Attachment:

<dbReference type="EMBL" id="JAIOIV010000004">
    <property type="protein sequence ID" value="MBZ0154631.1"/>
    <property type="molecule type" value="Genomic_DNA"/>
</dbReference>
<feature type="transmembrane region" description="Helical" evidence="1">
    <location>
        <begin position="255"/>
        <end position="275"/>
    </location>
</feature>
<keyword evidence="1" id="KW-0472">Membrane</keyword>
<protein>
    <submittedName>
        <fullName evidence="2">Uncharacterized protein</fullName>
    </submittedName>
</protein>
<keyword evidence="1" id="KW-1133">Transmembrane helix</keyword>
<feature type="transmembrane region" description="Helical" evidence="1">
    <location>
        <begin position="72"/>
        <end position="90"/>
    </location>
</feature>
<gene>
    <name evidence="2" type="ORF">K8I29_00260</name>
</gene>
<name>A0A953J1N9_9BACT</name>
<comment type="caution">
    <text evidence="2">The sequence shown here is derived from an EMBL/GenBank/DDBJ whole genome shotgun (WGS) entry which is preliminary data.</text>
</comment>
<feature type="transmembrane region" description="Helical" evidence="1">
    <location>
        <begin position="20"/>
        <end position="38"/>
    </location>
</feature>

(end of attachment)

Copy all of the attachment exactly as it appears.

<dbReference type="EMBL" id="JAIOIV010000004">
    <property type="protein sequence ID" value="MBZ0154631.1"/>
    <property type="molecule type" value="Genomic_DNA"/>
</dbReference>
<feature type="transmembrane region" description="Helical" evidence="1">
    <location>
        <begin position="255"/>
        <end position="275"/>
    </location>
</feature>
<keyword evidence="1" id="KW-0472">Membrane</keyword>
<protein>
    <submittedName>
        <fullName evidence="2">Uncharacterized protein</fullName>
    </submittedName>
</protein>
<keyword evidence="1" id="KW-1133">Transmembrane helix</keyword>
<feature type="transmembrane region" description="Helical" evidence="1">
    <location>
        <begin position="72"/>
        <end position="90"/>
    </location>
</feature>
<gene>
    <name evidence="2" type="ORF">K8I29_00260</name>
</gene>
<name>A0A953J1N9_9BACT</name>
<comment type="caution">
    <text evidence="2">The sequence shown here is derived from an EMBL/GenBank/DDBJ whole genome shotgun (WGS) entry which is preliminary data.</text>
</comment>
<feature type="transmembrane region" description="Helical" evidence="1">
    <location>
        <begin position="20"/>
        <end position="38"/>
    </location>
</feature>